benzonatate description, usages, side effects, indications, overdosage, supplying and lots more!

benzonatate

Blenheim Pharmacal, Inc.
Blenheim Pharmacal, Inc.


FULL PRESCRIBING INFORMATION: CONTENTS*




FULL PRESCRIBING INFORMATION

DESCRIPTION



DESCRIPTION




CLINICAL PHARMACOLOGY

Benzonatate acts peripherally by anesthetizing the stretch receptors located in the respiratory passages, lungs, and pleura by dampening their activity and thereby reducing the cough reflex at its source. It begins to act within 15 to 20 minutes and its effect lasts for 3 to 8 hours. Benzonatate has no inhibitory effect on the respiratory center in recommended dosage.

INDICATIONS AND USAGE

Benzonatate is indicated for the symptomatic relief of cough.

CONTRAINDICATIONS

Hypersensitivity to benzonatate or related compounds.

WARNINGS

Severe hypersensitivity reactions (including bronchospasm, laryngospasm and cardiovascular collapse) have been reported which are possibly related to local anesthesia from sucking or chewing the capsule instead of swallowing it. Severe reactions have required intervention with vasopressor agents and supportive measures.

Isolated instances of bizarre behavior, including mental confusion and visual hallucinations, have also been reported in patients taking benzonatate in combination with other prescribed drugs.

PRECAUTIONS

Benzonatate is chemically related to anesthetic agents of the para-aminobenzoic acid class (e.g. procaine; tetracaine) and has been associated with adverse CNS effects possibly related to a prior sensitivity to related agents or interaction with concomitant medication.

Information for patients:

Release of benzonatate from the capsule in the mouth can produce a temporary local anesthesia of the oral mucosa and choking could occur. Therefore, the capsules should be swallowed without chewing.

Usage in Pregnancy:

Pregnancy Category C. Animal reproduction studies have not been conducted with benzonatate. It is also not known whether benzonatate can cause fetal harm when administered to a pregnant woman or can affect reproduction capacity. Benzonatate should be given to a pregnant woman only if clearly needed.

Nursing Mothers:


Carcinogenesis, mutagenesis, impairment of fertility:

Carcinogenicity, mutagenicity, and reproduction studies have not been conducted with benzonatate.

Pediatric Use:

Safety and effectiveness in children below the age of 10 have not been established.

ADVERSE REACTIONS

Potential Adverse Reactions to benzonatate may include:

Hypersensitivity reactions including bronchospasm, laryngospasm, cardiovascular collapse possibly related to local anesthesia from chewing or sucking the capsule.

CNS: sedation; headache; dizziness; mental confusion; visual hallucinations.

GI: constipation; nausea; GI upset.

Dermatologic: pruritus; skin eruptions.

Other: nasal congestion; sensation of burning in the eyes; vague “chilly” sensation; numbness of the chest; hypersensitivity.

Rare instances of deliberate or accidental overdose have resulted in death.

OVERDOSAGE

Overdose may result in death.

The drug is chemically related to tetracaine and other topical anesthetics and shares various aspects of their pharmacology and toxicology. Drugs of this type are generally well absorbed after ingestion.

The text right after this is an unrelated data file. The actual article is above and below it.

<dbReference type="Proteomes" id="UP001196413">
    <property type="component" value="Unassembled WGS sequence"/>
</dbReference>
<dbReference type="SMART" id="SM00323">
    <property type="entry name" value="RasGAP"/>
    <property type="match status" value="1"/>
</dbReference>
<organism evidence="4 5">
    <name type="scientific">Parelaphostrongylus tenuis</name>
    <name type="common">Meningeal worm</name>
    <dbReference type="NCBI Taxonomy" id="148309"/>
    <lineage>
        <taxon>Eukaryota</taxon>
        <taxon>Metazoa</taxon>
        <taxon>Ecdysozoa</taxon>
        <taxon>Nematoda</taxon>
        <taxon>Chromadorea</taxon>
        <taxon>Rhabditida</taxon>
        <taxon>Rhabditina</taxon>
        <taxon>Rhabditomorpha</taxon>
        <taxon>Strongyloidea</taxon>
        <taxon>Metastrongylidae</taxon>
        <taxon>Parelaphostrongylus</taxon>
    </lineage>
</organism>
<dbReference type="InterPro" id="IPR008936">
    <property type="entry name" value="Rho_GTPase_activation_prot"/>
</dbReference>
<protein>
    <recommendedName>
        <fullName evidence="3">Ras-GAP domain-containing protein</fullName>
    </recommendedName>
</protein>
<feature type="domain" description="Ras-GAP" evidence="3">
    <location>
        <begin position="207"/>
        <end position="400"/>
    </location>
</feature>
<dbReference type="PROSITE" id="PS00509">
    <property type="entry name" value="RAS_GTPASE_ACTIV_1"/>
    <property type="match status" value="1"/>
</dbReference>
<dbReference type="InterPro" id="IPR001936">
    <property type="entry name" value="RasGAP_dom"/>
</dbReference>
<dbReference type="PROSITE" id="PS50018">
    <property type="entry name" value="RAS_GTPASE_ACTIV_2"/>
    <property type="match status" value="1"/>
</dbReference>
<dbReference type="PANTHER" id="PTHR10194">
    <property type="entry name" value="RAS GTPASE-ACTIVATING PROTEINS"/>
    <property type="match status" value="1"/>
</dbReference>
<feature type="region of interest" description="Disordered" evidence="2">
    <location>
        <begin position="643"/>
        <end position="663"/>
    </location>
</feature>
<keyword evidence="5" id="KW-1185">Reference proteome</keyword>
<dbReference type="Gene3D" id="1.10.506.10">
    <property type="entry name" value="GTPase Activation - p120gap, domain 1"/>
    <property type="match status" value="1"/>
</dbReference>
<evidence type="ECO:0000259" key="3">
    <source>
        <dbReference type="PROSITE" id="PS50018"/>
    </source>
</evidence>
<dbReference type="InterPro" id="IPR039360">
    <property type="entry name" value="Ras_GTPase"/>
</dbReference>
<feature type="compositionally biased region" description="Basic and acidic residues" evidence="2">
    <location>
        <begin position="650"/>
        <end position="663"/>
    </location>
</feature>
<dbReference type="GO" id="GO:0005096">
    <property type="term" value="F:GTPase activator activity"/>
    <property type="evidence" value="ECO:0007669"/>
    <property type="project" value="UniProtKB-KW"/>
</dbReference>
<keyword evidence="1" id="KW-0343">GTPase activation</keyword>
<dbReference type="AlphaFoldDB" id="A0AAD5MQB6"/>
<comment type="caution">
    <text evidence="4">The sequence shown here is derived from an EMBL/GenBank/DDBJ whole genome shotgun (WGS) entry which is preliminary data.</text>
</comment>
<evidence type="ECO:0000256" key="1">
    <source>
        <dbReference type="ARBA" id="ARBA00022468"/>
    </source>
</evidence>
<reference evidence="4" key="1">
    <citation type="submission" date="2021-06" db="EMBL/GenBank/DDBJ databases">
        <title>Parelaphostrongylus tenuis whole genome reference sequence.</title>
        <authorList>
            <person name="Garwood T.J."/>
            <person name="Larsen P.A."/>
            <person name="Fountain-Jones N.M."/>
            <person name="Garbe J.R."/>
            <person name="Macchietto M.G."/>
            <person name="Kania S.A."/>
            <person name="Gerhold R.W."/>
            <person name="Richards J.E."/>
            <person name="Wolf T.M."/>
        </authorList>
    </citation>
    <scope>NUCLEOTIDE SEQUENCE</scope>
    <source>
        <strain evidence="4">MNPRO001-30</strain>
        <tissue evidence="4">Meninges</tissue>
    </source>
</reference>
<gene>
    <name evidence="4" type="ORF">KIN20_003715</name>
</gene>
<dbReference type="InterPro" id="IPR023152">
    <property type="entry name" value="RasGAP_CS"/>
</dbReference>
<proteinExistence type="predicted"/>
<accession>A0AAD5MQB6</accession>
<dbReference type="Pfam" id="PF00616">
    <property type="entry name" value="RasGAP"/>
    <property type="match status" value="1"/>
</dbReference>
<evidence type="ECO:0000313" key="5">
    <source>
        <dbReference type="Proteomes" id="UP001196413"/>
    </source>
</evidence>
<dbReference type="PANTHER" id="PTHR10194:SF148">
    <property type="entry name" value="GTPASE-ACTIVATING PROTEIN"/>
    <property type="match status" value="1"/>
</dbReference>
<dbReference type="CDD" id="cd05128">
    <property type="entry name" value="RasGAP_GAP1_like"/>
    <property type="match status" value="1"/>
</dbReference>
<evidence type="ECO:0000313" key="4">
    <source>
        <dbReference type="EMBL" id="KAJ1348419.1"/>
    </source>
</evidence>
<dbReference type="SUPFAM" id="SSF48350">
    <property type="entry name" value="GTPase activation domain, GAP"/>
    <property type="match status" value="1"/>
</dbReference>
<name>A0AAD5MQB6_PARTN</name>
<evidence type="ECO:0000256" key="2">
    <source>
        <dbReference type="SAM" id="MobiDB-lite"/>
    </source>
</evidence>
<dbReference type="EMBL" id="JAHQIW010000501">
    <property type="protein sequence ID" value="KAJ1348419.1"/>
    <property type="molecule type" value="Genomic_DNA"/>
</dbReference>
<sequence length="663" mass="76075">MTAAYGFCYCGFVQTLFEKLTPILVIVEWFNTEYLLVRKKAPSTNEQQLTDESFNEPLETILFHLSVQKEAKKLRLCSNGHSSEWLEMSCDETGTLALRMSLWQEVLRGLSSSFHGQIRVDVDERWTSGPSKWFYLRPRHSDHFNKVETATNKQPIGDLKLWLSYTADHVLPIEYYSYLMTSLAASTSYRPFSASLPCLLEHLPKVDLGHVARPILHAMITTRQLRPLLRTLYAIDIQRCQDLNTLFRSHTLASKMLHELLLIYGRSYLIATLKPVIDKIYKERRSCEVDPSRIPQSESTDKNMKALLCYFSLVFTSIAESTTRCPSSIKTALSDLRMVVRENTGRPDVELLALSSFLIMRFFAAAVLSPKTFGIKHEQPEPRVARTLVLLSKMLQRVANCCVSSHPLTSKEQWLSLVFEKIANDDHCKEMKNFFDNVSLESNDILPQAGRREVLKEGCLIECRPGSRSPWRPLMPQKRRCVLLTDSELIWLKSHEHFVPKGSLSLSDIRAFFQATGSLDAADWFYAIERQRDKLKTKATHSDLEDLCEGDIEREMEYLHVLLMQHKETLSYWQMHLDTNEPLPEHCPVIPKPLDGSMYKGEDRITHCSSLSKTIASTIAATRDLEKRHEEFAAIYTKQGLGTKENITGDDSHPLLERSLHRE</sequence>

Signs and Symptoms:
If capsules are chewed or dissolved in the mouth, oropharyngeal anesthesia will develop rapidly. CNS stimulation may cause restlessness and tremors which may proceed to clonic convulsions followed by profound CNS depression.

Treatment:
Evacuate gastric contents and administer copious amounts of activated charcoal slurry. Even in the conscious patient, cough and gag reflexes may be so depressed as to necessitate special attention to protection against aspiration of gastric contents and orally administered materials. Convulsions should be treated with a short-acting barbiturate given intravenously and carefully titrated for the smallest effective dosage. Intensive support of respiration and cardiovascular - renal function is an essential feature of the treatment of severe intoxication from overdosage.

Do not use CNS stimulants.

DOSAGE AND ADMINISTRATION

Adults and Children over 10 years of age: Usual dose is one 100 mg or 200 mg capsule t.i.d. as required. If necessary, up to 600 mg daily may be given.

HOW SUPPLIED

Benzonatate Capsules USP, 100 mg: Yellow soft gelatin capsules, imprinted “ASC” on one side and “105” on the other side, available in bottles of 100’s (NDC 67877-105-01), 500’s (NDC 67877-105-05) and 1000’s (NDC 67877-105- 10).

Benzonatate Capsules USP, 200 mg: Yellow soft gelatin capsules, imprinted “ASC” on one side and “106” on the other side, available in bottles of 100’s (NDC 67877-106-01) and 500’s (NDC 67877-106-05).

Store at controlled room temperature 20º - 25ºC (68º - 77ºF) [See USP].

API-01, 5/07

Mfd by
Intergel Division of IVC Industries, Inc.
Irvington, NJ 07111

for
ASCEND LABORATORIES, LLC
MONTVALE, NJ 07645

10544-129-09 - Bottle Label

benzonatate

benzonatate CAPSULE

Product Information

Product Type Human prescription drug label Item Code (Source) NDC:10544-129(NDC:67877-105)
Route of Administration ORAL DEA Schedule

Active Ingredient/Active Moiety

Ingredient Name Basis of Strength Strength
benzonatate BENZONATATE 100 mg

Inactive Ingredients

Ingredient Name Strength
D&C YELLOW NO. 10
GELATIN
GLYCERIN
water
METHYLPARABEN
PROPYLPARABEN
titanium dioxide

Product Characteristics

Color Size Imprint Code Shape
yellow 19 mm ASC;105 CAPSULE

Packaging

# Item Code Package Description Marketing Start Date Marketing End Date
1 NDC:10544-129-09 9 in 1 BOTTLE

Marketing Information

Marketing Category Application Number or Monograph Citation Marketing Start Date Marketing End Date
ANDA ANDA040627 2010-11-01


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